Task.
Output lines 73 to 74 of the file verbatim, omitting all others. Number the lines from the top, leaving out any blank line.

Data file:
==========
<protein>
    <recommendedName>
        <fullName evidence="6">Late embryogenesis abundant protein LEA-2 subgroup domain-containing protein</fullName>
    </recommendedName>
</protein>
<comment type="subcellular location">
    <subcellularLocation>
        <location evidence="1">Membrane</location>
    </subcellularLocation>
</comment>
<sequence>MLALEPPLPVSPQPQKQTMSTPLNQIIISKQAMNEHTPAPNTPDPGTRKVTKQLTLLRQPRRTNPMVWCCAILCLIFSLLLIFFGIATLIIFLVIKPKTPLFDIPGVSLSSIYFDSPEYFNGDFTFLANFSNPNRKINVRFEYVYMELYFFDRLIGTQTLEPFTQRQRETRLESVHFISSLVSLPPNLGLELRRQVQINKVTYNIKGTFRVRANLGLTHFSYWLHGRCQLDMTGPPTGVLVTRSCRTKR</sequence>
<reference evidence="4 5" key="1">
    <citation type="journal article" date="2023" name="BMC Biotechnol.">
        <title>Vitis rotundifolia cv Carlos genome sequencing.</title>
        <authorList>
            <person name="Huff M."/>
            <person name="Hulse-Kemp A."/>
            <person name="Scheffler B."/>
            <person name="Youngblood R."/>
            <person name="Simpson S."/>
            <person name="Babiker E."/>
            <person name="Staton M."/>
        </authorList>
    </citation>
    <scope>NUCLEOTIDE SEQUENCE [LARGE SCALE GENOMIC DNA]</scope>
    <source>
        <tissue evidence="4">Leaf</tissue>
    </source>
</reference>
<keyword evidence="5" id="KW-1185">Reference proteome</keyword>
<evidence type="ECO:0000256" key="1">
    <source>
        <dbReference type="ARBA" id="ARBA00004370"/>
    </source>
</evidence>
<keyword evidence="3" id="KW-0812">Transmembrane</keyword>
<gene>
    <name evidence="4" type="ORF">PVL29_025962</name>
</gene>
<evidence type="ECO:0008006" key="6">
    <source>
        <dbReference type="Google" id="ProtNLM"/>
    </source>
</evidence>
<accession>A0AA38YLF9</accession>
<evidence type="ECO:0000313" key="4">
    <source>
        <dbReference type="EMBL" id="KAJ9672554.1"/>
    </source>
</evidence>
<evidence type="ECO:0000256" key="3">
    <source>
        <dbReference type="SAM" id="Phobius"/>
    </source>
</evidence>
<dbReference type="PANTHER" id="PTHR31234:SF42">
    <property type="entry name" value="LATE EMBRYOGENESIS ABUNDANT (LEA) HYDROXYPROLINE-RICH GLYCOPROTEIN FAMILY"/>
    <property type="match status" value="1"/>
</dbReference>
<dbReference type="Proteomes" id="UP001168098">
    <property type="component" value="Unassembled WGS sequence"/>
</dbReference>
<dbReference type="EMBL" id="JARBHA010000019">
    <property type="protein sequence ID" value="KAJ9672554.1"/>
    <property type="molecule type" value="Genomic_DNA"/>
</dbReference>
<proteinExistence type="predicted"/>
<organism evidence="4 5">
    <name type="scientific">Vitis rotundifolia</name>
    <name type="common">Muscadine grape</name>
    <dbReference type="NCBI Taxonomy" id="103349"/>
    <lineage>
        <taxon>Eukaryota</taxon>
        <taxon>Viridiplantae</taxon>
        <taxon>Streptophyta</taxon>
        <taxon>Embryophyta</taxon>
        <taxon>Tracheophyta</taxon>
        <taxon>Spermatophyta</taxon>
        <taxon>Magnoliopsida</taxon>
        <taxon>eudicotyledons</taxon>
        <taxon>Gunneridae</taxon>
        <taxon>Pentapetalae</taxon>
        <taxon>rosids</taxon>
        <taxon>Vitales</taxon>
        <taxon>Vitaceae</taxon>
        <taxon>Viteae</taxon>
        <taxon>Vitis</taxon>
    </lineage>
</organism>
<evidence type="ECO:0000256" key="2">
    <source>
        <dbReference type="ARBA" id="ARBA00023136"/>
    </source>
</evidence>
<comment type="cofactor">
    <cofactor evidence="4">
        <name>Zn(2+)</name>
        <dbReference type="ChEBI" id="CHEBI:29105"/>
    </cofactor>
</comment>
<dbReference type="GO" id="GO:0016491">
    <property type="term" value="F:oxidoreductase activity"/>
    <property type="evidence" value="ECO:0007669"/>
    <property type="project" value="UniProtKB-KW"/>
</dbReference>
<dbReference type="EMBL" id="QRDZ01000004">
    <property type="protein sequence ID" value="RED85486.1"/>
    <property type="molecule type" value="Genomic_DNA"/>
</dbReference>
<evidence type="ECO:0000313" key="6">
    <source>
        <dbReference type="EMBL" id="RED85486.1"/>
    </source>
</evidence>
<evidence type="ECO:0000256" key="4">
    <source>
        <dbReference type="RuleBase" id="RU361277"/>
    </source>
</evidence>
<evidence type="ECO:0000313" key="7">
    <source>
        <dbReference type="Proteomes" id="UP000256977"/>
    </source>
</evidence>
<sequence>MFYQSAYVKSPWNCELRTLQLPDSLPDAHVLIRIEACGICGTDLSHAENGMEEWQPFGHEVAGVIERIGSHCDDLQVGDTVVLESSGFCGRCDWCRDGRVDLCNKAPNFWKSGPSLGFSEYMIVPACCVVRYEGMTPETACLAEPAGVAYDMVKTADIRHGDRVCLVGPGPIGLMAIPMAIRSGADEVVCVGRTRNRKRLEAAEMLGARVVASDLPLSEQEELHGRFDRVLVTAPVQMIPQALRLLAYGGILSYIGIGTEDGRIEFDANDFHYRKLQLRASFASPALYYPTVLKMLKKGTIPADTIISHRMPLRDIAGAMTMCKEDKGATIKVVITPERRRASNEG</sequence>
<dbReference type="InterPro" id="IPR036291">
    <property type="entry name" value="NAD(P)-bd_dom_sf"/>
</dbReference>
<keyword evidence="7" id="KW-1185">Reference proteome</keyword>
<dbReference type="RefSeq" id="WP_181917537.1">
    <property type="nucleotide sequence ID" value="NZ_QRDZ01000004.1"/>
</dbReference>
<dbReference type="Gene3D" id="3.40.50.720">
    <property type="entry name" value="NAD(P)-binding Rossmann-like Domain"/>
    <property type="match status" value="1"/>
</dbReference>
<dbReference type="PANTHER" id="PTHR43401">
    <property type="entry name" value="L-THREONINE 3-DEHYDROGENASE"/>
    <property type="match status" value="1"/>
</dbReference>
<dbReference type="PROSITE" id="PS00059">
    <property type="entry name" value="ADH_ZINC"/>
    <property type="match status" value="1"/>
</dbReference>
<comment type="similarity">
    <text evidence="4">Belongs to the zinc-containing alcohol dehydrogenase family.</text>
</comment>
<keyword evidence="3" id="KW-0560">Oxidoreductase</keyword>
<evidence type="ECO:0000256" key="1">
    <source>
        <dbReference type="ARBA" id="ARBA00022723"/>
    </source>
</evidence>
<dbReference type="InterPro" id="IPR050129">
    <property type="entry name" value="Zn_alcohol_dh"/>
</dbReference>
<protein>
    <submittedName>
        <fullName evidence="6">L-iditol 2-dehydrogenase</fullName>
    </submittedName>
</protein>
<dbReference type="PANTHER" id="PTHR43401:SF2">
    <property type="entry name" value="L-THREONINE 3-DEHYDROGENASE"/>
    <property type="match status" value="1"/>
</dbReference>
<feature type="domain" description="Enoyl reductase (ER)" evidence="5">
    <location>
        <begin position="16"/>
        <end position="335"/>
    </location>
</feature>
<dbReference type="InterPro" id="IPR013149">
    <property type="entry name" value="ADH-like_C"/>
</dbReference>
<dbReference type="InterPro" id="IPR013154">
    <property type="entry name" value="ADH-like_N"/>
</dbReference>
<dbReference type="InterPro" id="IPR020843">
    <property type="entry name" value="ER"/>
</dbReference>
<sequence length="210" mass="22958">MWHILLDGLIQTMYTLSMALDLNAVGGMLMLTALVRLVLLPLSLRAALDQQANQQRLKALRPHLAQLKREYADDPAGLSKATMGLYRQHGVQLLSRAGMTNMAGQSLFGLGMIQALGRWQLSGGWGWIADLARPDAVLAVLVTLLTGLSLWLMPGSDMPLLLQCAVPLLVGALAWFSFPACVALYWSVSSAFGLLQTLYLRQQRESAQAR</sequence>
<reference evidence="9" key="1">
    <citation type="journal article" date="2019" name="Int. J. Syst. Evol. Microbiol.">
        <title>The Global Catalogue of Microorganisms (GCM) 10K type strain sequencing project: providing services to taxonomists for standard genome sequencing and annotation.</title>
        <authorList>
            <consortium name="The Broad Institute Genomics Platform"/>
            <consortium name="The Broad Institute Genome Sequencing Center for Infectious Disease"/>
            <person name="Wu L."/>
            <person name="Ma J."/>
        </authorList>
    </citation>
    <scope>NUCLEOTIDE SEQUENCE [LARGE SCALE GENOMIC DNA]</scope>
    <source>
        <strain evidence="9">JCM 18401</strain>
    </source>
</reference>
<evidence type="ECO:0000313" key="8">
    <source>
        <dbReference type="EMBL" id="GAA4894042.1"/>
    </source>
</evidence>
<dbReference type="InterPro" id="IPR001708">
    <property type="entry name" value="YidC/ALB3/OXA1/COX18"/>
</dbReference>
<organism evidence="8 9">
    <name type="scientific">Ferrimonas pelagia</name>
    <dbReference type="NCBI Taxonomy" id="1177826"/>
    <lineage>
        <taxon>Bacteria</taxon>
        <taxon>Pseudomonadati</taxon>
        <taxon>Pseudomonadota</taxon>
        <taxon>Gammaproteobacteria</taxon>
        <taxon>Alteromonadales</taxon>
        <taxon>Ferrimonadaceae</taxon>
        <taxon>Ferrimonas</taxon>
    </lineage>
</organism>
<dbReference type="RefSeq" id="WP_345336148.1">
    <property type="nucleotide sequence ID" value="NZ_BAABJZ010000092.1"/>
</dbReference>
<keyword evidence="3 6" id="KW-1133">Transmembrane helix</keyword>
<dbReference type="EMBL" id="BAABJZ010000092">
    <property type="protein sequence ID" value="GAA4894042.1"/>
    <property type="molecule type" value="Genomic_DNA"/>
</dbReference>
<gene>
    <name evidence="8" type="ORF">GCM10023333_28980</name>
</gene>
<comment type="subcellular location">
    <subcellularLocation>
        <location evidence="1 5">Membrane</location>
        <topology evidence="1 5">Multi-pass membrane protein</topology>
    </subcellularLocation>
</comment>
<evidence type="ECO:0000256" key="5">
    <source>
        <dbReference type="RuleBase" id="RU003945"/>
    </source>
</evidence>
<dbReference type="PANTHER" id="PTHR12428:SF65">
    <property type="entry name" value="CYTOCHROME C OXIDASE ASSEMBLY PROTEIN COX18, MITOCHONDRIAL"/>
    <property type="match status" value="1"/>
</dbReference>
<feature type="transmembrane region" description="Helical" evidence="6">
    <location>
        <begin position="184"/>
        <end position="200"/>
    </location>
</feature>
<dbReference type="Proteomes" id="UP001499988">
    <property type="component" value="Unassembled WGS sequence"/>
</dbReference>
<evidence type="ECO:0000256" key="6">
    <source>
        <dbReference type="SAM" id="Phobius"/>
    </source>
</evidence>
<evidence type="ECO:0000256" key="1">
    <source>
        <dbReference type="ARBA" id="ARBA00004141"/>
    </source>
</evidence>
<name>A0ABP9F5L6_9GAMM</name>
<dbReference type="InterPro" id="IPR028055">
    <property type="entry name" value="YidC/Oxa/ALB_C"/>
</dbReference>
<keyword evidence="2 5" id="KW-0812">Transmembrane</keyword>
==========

        <taxon>Eukaryota</taxon>
        <taxon>Viridiplantae</taxon>